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Structured Query Language (SQL) is a standard computer language for relational database management and data manipulation. SQL is used to query, insert, update and modify data. Most relational databases support SQL, which is an added benefit for database administrators (DBAs), as they are often required to support databases across several different platforms.
First developed in the early 1970s at IBM by Raymond Boyce and Donald Chamberlin, SQL was commercially released by Relational Software Inc. (now known as Oracle Corporation) in 1979. The current standard SQL version is voluntary, vendor-compliant and monitored by the American National Standards Institute (ANSI). Most major vendors also have proprietary versions that are incorporated and built on ANSI SQL, e.g., SQL*Plus (Oracle), and Transact-SQL (T-SQL) (Microsoft).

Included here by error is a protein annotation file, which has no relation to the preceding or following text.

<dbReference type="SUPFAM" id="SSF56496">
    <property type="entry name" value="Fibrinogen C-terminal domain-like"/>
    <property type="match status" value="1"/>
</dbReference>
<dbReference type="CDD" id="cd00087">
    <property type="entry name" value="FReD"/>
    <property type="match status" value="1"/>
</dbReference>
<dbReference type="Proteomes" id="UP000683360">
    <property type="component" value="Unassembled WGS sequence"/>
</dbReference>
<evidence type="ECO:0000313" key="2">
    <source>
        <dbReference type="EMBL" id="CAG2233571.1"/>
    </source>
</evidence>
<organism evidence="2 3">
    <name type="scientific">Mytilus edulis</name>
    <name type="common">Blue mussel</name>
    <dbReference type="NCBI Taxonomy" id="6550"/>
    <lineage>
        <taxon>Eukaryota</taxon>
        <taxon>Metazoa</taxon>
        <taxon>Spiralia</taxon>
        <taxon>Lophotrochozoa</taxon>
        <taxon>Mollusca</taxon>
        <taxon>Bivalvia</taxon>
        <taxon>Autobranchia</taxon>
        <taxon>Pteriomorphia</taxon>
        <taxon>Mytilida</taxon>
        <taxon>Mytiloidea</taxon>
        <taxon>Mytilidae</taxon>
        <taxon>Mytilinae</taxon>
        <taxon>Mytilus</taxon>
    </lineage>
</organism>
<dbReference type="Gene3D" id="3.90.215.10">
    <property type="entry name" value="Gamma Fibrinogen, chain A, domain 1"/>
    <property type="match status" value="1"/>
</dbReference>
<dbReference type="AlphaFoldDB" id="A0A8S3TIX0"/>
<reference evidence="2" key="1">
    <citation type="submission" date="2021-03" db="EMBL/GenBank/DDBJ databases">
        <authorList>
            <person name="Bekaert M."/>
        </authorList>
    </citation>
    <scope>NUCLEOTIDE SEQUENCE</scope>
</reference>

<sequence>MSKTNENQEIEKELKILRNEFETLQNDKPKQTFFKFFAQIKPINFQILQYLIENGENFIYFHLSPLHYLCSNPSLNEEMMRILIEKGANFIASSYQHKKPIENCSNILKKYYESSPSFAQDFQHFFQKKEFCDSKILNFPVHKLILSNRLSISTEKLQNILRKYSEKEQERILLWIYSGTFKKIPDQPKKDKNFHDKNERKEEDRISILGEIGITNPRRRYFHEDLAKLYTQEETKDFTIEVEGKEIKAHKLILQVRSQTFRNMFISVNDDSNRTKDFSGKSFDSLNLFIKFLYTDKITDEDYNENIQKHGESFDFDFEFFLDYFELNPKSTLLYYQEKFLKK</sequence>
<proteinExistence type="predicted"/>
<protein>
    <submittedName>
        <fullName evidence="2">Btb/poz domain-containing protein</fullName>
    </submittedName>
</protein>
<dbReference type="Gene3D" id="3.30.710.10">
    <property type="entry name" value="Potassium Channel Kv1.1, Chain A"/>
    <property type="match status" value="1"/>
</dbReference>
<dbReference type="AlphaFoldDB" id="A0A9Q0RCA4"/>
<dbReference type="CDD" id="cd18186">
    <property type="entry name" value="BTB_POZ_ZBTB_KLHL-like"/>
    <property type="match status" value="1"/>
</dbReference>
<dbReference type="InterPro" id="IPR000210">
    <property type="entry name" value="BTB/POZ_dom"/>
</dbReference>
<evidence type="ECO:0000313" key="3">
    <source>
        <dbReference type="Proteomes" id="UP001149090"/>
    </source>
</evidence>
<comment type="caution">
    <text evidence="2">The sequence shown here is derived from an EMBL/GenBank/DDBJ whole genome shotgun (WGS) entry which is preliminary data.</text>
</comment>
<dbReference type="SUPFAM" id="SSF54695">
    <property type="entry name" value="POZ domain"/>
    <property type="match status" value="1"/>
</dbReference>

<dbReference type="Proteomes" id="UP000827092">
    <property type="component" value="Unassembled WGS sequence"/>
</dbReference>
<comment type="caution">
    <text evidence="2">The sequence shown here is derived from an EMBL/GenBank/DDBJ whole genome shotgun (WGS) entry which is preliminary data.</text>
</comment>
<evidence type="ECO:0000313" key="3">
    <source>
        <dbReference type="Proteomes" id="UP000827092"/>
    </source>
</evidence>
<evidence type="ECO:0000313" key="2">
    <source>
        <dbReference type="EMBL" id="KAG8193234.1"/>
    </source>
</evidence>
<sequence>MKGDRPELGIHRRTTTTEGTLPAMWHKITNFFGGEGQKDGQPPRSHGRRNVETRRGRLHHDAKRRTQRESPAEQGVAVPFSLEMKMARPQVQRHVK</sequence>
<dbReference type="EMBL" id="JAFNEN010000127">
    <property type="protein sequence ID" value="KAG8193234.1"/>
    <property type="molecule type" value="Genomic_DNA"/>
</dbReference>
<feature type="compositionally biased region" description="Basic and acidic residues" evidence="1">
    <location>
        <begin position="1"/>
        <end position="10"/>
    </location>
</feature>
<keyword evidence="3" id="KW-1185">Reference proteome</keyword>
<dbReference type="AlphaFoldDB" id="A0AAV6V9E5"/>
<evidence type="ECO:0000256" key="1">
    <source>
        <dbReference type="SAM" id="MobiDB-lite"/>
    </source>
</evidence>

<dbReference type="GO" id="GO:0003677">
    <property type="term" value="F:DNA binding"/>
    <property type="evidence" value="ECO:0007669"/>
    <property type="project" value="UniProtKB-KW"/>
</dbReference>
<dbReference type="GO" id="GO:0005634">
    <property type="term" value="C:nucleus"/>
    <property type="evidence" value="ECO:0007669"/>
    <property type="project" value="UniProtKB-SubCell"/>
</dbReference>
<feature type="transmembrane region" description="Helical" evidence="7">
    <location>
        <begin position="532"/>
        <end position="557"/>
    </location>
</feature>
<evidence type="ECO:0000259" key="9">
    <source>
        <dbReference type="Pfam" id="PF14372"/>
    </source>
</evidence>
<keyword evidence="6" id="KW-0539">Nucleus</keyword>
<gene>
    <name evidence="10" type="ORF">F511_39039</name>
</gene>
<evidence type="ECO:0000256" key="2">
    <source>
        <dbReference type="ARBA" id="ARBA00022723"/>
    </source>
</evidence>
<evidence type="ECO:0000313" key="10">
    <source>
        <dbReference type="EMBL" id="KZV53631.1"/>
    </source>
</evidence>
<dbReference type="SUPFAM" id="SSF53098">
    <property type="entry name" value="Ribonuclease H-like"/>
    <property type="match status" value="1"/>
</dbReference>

One of the most fundamental DBA rites of passage is learning SQL, which begins with writing the first SELECT statement or SQL script without a graphical user interfaces (GUI). Increasingly, relational databases use GUIs for easier database management, and queries can now be simplified with graphical tools, e.g., drag-and-drop wizards. However, learning SQL is imperative because such tools are never as powerful as SQL.
SQL code is divided into four main categories: